Sales Tax Help Needed: A Growing Opportunity Tax Professionals

Pronto Guest Blog Post by: J. Michael Pusey, CPA

In 2018, the Supreme Court opened the door for the states to rewrite their sales tax laws to reach sellers who don’t have a physical presence in the state. South Dakota v. Wayfair Inc., 138 S. Ct. 2080 (2018).

Many states have been busy writing and rewriting their rules ever since. The new rules generally look for out-of-state sellers to collect the sales tax if they ship goods into the state and meet certain sales thresholds.

Our focus here is the much more important sales tax. In a company review, also keep in mind the use tax, which can apply when buying goods out-of-state and shipping into the state.

While many income tax preparers avoid sales tax work like the plague (“no money in it” and so forth), the new rules under Wayfair do in fact open up new avenues for helping clients and earning more revenue (increasing billable hours, new service packages, etc…)

However, moving effectively into this service area is far from simple. The tax professional will often need to learn more of the operational details of the business itself while researching the sales tax rules. The subject will often surface tax research questions.

Let’s take a closer look at sales tax changes and how these changes may create new opportunities for you as a tax professional.


A physical presence or direct remote sales into the state are generally sufficient to find nexus after the Supreme Court’s decision.

The taxing authorities need to find some connection with the state to impose the collection responsibility.  Wayfair didn’t eliminate the general rule of nexus arising when there is a physical presence in the state.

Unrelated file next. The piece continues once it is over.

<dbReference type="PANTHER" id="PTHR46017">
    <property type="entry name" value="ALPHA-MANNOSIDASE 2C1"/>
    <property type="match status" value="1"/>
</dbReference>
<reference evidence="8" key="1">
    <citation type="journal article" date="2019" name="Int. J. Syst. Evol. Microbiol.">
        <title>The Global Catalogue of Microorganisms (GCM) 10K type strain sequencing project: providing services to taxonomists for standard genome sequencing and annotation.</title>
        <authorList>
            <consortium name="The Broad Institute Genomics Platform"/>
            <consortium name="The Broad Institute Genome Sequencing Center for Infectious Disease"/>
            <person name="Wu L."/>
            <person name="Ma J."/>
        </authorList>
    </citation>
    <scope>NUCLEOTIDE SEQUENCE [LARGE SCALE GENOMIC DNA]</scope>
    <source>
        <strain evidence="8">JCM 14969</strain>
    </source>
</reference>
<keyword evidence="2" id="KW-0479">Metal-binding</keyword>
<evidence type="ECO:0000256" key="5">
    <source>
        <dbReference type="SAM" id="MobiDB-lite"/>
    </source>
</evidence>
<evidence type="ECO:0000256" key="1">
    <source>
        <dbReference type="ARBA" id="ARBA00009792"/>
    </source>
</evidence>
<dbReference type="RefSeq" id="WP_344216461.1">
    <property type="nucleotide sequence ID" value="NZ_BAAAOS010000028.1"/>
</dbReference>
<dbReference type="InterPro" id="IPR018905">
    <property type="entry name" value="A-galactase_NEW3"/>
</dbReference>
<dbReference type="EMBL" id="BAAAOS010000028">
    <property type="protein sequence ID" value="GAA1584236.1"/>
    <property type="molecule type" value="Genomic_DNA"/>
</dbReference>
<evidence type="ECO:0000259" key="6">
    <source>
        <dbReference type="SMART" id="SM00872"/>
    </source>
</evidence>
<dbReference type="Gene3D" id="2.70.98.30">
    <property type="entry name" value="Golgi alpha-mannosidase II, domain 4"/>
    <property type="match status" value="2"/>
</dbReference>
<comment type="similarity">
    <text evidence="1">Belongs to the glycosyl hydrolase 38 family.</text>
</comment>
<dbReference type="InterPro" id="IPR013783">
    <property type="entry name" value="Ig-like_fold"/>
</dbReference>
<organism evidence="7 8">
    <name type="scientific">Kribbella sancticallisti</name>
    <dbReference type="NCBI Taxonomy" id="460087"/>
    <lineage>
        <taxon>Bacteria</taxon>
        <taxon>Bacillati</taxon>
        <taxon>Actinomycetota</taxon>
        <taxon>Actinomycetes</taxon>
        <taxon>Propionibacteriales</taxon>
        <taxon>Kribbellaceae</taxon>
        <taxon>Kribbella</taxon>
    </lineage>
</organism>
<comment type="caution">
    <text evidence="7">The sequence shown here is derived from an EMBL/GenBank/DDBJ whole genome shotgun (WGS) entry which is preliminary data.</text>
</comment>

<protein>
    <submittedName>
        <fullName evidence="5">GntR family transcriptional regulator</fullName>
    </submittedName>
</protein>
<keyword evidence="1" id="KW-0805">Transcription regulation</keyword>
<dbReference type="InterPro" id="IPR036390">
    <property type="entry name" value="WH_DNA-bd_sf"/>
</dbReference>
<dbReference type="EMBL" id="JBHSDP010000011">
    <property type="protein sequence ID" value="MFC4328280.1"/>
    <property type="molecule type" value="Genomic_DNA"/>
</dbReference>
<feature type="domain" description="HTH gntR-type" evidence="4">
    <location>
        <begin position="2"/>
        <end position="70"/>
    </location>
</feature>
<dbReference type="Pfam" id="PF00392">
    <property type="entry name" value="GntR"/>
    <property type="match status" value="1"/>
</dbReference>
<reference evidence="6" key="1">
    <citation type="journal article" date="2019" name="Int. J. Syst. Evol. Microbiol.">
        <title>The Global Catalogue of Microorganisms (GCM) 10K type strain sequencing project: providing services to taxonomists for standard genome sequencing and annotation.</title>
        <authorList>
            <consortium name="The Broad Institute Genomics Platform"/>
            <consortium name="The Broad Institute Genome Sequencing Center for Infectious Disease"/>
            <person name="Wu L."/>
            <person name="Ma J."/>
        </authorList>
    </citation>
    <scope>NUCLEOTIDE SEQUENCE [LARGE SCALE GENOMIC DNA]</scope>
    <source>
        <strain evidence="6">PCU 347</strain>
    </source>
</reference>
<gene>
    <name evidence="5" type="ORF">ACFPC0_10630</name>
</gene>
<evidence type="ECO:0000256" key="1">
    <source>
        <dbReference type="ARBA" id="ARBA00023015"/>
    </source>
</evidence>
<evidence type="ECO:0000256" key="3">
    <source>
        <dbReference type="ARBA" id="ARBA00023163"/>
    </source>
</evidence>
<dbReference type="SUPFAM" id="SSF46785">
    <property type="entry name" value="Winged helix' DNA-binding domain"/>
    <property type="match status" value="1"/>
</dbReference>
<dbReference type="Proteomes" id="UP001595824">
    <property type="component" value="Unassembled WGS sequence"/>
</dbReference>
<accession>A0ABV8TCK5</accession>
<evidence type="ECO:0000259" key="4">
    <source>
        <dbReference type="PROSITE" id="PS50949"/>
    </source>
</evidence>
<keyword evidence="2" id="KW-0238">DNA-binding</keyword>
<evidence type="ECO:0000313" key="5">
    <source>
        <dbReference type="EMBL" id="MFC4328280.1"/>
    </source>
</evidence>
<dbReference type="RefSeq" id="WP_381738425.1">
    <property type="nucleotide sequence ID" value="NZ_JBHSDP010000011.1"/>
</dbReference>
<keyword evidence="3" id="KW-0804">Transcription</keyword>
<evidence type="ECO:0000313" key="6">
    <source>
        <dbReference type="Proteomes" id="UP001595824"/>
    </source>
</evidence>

As with tax issues generally, nexus has issues in the debate stage. An example is whether an employee working at home in a state may create nexus.

States generally look to the destination state. Electronically selling into a state doesn’t preclude finding sales tax responsibility. Electronic commerce can have its own issues that may involve tax differences depending on whether there is found to be a product or service. Virtual events may run into unique classification under a state’s law


One of the sales tax complexities is the combined rate considering all the jurisdictions below the state level.
An oddity with Alaska, for example, is that the state has no sales tax, yet there are taxing jurisdictions below the state level.

Delaware, Montana, New Hampshire, and Oregon are without sales tax, but the great majority of states impose a sales tax.

There may be issues of taxation without the name “sales tax.” For example, New Hampshire has no sales tax but it has a hotel room tax labeled an excise tax.

“Hold out” states enacting new sales tax provisions in 2021 include Florida, Kansas and Missouri.

General Principles

While there are general principles, the detailed rules are state-by-state, and subdivisions (taxing authorities) within the state.

Sales tax obligations usually reach the retailer but they may also reach the marketplace provider or marketplace facilitator who may list, store, collect, etc.  One of the complexities of our topic is that the sales tax rules generally may reach the retailer and/or the marketplace provider.  The adviser or corporate executive needs to understand the details of how goods get to the customer. 

In general, sales tax exemptions are available, if substantiated, when supported by reseller exemptions.  Our sales tax rules generally reach the final sale in the chain.

The absence of state income tax reporting requirements isn’t conclusive of a lack of sales tax nexus.